An Egyptian/Russian role is emerging at the expense of the Saudi and Turkish roles and Egyptian/Syrian relations are gradually improving at the expense of Egyptian/Saudi relations, which have begun cool in response.
Editorial by www.raialyoum.com
The Egyptian authorities are gradually leaning towards forging an independent regional policy as regards the country’s geographical surroundings, and especially towards the Syrian file. This confirms that Cairo is veering away from the Gulf states that are backing it, especially Saudi Arabia, which may explain why the official visit that Saudi monarch King Salman bin ‘Abdulaziz was supposed to pay to Cairo after returning from Washington has been postponed or cancelled. He chose to fly to Tangiers in Morocco instead, where he spent his vacation, and from there flew directly back to Riyadh.
Ever since elected [Muslim Brotherhood] president Mohammad Mursi was toppled and ‘Abdelfattah as-Sissi became president, the Egyptian authorities have distanced themselves totally from expressing attitudes hostile to Syrian President Bashar al-Assad. They have embraced the liberal and leftist Syrian opposition groups, and hosted their meetings in Cairo at the Egyptian Foreign Ministry’s official invitation and under its sponsorship. They also made sure to exclude the Muslim Brotherhood from these meetings, and were behind the Arab League’s decision not to grant Syria’s seat to the opposition Syrian National Coalition (SNC), a move that is backed by Qatar and Saudi Arabia.
The head of the Syrian National Security Council, General Ali al-Mamlouk’s unannounced visit to Cairo on August 3rd, where he met with President Sissi and the heads of the army and security agencies, represents a major step towards a rapprochement and the full resumption of diplomatic relations between Damascus and Cairo. This in fact may be very imminent.
President Sissi’s visit to Moscow last month coincided with similar visits by Jordanian monarch King ‘Abdullah II and Abu-Dhabi’s Crown-Prince Sheikh Mohammad bin Zayid. Sissi laid the foundations for a new Arab/Russian axis that coordinates its moves over regional issues – especially in Syria –in confronting the U.S./Saudi/Turkish axis. The two Russian planes that landed at Latakia Airport carrying military aid, and Russia’s intensified backing for the Syrian regime represent a possible confirmation of this axis’s commitment to supporting the Syrian president and upholding his legitimacy at a time when the armed Islamist Syrian opposition is dealing the regime strong blows and is consolidating its control of the cities it has already captured, standing at the Syrian capital’s gates, thanks to the Saudi/Turkish/Qatari/U.S. backing it is receiving.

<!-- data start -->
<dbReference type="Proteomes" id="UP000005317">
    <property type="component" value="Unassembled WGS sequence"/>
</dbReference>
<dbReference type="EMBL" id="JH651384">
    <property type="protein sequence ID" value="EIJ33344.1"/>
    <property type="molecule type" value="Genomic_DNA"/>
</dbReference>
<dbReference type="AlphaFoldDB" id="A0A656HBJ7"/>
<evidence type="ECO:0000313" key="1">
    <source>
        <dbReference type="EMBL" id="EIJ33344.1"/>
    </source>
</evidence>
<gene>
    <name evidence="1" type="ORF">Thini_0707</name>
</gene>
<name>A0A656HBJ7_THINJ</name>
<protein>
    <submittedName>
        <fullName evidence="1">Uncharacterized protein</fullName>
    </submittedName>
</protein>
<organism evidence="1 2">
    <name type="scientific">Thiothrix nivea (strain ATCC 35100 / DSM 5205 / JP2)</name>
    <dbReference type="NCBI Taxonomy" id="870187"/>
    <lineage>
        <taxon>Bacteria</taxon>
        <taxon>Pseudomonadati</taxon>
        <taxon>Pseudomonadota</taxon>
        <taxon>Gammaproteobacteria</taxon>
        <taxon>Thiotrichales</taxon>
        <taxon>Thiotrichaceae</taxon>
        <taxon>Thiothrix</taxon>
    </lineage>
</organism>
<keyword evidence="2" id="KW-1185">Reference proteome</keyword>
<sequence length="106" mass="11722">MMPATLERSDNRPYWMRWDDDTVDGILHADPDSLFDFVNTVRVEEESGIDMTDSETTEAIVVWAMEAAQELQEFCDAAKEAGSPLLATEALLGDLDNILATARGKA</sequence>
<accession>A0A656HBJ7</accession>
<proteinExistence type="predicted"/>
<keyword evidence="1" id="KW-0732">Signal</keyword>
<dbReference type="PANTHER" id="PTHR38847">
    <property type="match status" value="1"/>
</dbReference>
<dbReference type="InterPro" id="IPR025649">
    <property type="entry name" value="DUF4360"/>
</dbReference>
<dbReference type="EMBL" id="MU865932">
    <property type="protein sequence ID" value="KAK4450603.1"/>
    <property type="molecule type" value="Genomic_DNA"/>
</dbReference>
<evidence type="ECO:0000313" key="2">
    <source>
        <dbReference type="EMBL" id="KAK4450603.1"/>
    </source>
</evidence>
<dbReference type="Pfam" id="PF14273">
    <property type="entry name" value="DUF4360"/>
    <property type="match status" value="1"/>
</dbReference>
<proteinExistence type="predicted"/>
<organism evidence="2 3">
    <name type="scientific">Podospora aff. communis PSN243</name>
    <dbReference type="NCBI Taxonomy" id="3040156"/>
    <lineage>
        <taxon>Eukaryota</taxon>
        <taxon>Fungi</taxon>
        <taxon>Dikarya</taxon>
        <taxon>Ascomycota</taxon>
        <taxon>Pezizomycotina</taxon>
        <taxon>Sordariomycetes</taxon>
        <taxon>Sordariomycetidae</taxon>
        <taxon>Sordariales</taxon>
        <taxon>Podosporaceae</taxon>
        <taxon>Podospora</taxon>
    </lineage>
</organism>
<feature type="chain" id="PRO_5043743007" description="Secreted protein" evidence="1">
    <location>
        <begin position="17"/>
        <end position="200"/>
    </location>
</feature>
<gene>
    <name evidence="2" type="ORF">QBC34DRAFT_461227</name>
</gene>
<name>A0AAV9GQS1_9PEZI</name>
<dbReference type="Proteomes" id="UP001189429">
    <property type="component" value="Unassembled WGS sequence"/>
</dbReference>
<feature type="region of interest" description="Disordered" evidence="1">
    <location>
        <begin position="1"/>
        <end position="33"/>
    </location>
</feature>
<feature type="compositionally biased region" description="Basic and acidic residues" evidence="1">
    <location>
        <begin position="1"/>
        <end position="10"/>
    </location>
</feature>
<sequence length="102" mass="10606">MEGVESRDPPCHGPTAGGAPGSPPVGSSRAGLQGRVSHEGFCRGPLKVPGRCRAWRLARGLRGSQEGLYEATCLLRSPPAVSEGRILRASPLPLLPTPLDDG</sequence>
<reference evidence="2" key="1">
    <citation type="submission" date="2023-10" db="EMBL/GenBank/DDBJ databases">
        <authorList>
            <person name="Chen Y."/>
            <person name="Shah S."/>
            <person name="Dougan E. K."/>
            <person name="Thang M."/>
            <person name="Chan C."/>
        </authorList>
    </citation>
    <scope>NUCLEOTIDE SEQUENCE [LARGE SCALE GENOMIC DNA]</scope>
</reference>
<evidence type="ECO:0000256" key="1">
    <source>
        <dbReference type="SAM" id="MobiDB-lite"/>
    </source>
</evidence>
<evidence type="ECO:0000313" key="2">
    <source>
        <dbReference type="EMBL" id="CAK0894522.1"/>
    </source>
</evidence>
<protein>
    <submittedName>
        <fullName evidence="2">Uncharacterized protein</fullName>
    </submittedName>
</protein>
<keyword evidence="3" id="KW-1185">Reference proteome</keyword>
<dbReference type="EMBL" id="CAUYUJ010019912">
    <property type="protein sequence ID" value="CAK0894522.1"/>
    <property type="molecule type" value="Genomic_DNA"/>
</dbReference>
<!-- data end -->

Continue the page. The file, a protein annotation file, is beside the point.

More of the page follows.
It is clear that General Ali al-Mamlouk, who previously visited Jeddah and met with the Saudi deputy crown prince thanks to Russian mediation, is now the strongman who represents Assad on difficult military and security missions. At the same time, he enjoys Moscow’s confidence, which suggests that he may be delegated with other missions in the coming days and months.
There are many indications that the political and military equations on the Syrian scene that have been consolidated since the crisis began five years ago, have now gradually begun to change, but at an increasing pace. The most prominent aspect of this change is the emergence of the Egyptian/Russian role, at the expense of the Saudi and Turkish roles.
Egyptian/Syrian relations are gradually improving at the expense of Egyptian/Saudi relations, which have begun to cool in response. This was reflected in the Saudi opposition to the proposal to establish a Joint Arab Force that Egypt had adopted with the support of Jordan and the UAE, and in Egypt’s refusal to send ground forces to Yemen – even as Operation Decisive Storm’s spokesman General Ahmad al-‘Asiri was confirming that these forces have been sent. While it was being denied that a single Egyptian soldier has arrived in Ma’rib, the ground forces HQ were preparing for the battle of Sana’a in case the UN’s peaceful mediation efforts were to fail.
President Sissi’s Egypt suffers from two basic complexes: The first is Qatar, and the second is the Muslim Brotherhood. There is a close connection between the two, and both constitute a common denominator that brings him closer to Syria and Moscow and draws him further away from Saudi Arabia. For under King Salman, Saudi Arabia chose to stand in the Turkish/ Qatari trench in dealing with many of the region’s issues. Foremost among them are the Syrian crisis and the growth of Iranian influence in Syria, Iraq, Lebanon, and Yemen.
Security concerns are what dominate all parties on both sides of the line. For this reason, General Ali al-Mamlouk is the Syrian ‘man of the moment’ for the time being at least